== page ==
Happy Thanksgiving

All of us here at Foodie Travel USA wish everyone a very happy Thanksgiving.  We’d like to take this opportunity to say a simple “thank you” for reading our posts. We hope you enjoy reading it as much as we enjoy putting it together and digging into flavors from coast to coast. While gearing up for the holiday, some of us stopped to reflect and share memories, insights and even some home-cooking tips from past Thanksgivings.

Thanksgiving Culinary Traditions

Dressing or stuffing? Pumpkin or sweet potato pie? Brine, baste, roast or deep-fry the bird? What you consider to be the “correct” answer to these and other culinary questions about our nation’s annual Thanksgiving feast depend largely on where you live.

10 Foodie Experiences from Classic Movies

“I'll have what she's having” is arguably one of the most recognized lines in movie history. Rob Reiner and Nora Ephron's 1989 “When Harry Met Sally” humorously explores the difference between men and woman and whether or not they can really be friends. Sally, played by Meg Ryan, is depicted as a picky eater who wants things the way she wants them. She's eating a deli sandwich in the classic scene, proof that movie food scenes layer theme into cuisine.

Louisiana-Grown Rice

“Have a rice day” is the greeting you'll get in Crowley, Louisiana. Rice has reigned in this self-proclaimed “rice capital” of the Cajun prairie since the late 1800s. Crowley's rice history goes back to the completion of the railroad, which led to the sale of abundant prairie land rich for growing the crop. Several advances in equipment, technology and plant varieties all led to the grain prospering in this region of Southwest Louisiana. Rice fields still dot the landscape today.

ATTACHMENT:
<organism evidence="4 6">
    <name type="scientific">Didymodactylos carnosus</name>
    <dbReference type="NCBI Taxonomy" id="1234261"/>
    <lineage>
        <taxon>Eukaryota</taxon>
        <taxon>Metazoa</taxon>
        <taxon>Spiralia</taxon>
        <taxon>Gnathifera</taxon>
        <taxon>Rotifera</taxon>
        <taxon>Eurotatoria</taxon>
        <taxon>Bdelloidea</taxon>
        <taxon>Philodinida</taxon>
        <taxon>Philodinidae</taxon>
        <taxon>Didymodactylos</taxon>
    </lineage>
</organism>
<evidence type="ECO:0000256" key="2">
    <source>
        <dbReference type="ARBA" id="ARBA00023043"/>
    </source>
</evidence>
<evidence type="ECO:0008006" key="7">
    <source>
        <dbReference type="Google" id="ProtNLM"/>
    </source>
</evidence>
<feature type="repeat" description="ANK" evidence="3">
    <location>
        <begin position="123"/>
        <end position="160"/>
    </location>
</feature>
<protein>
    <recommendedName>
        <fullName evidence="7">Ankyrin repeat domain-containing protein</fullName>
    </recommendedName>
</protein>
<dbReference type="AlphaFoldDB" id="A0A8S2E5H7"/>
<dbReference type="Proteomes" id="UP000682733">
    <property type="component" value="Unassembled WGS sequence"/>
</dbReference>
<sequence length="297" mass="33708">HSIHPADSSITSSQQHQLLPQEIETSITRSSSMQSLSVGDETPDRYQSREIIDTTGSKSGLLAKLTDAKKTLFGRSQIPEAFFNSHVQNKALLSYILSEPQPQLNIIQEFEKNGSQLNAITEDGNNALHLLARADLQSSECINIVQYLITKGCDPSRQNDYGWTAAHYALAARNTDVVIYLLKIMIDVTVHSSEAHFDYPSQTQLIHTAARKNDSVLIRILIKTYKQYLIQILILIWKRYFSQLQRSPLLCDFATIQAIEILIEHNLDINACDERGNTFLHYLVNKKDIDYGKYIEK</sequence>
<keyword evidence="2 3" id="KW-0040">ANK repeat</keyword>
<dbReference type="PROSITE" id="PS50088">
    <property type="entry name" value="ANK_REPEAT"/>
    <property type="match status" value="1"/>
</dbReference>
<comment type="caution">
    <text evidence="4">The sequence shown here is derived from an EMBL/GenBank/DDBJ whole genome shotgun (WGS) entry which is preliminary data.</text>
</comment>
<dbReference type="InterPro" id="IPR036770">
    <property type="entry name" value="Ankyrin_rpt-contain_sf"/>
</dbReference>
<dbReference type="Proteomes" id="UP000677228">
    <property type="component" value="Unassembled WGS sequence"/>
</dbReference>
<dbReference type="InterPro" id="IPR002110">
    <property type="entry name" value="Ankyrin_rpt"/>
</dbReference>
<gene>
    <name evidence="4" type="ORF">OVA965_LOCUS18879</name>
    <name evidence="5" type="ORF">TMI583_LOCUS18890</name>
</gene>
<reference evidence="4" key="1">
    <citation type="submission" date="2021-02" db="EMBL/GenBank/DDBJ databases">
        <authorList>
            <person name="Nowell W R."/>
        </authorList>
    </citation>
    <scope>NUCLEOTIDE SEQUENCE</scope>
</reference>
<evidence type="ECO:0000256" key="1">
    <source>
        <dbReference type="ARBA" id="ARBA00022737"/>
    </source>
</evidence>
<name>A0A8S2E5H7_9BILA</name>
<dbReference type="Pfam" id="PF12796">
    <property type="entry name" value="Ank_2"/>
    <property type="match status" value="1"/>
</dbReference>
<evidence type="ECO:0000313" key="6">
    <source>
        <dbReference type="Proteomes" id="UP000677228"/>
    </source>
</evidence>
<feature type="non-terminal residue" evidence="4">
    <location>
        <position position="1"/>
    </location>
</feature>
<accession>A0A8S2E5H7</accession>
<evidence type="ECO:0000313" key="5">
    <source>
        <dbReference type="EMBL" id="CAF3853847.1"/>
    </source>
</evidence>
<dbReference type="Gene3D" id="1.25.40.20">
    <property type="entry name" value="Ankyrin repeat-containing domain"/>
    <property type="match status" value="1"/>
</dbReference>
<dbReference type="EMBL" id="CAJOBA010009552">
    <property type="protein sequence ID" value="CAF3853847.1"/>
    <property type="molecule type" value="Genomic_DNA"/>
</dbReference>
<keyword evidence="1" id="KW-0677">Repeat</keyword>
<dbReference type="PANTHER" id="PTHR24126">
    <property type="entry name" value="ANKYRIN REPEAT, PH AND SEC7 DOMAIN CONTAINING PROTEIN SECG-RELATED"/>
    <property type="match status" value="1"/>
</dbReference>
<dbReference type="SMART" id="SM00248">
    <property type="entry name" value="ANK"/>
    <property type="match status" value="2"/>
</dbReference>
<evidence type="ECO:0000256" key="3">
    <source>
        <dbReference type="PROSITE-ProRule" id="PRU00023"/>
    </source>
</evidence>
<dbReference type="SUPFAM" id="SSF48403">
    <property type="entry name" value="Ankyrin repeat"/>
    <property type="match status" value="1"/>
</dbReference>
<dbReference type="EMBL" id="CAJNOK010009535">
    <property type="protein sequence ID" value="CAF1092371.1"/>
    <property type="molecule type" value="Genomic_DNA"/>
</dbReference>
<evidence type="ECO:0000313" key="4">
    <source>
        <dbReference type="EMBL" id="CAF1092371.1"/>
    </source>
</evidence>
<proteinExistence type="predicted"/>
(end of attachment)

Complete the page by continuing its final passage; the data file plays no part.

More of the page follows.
Harvest and Heritage in Lubbock, Texas

The mention of Lubbock usually raises questions on where the city is located; even the fact that it is in the state of Texas typically garners curious looks. It may be overshadowed by many of the bigger, more popular cities in the nation’s second-largest state, but it’s a foodie travel destination worth notice. This southwestern gem has a surprisingly long history of agriculture as well as food and wine to sample.

2018-11-13T20:08:31+00:00September 20th, 2018|Categories: Americana, Cuisines, Featured, Regions, South|Tags: , |0 Comments

Four Tasty Chuck Wagon Cook-offs

Combine engaging travel with hearty, satisfying comfort food at a chuck wagon cook-off—it’s a tasty way to experience one culinary element of the iconic American West’s cowboy/cattleman culture. Dozens of chuck wagon cooking competitions, or cook-offs, take place every year; most occur in western states though they can be found throughout the U.S. According to native Texan and amateur historian Roger Edison, the chuck wagon was invented in 1866 by Texan Charles Goodnight, a rancher trying to find a way to keep his cowboys well-fed during cattle drives that sometimes lasted several months. Goodnight rigged a sturdy army surplus wagon with a large upright wooden pantry box and a hinged door with hinged legs that could be laid flat to serve as a food preparation table. It proved to be an effective way to hold and transport barrels of bulk foodstuffs and other supplies.

2018-12-06T17:06:48+00:00August 21st, 2018|Categories: Americana, Cuisines, Featured, Regions, South, Southeast|Tags: |0 Comments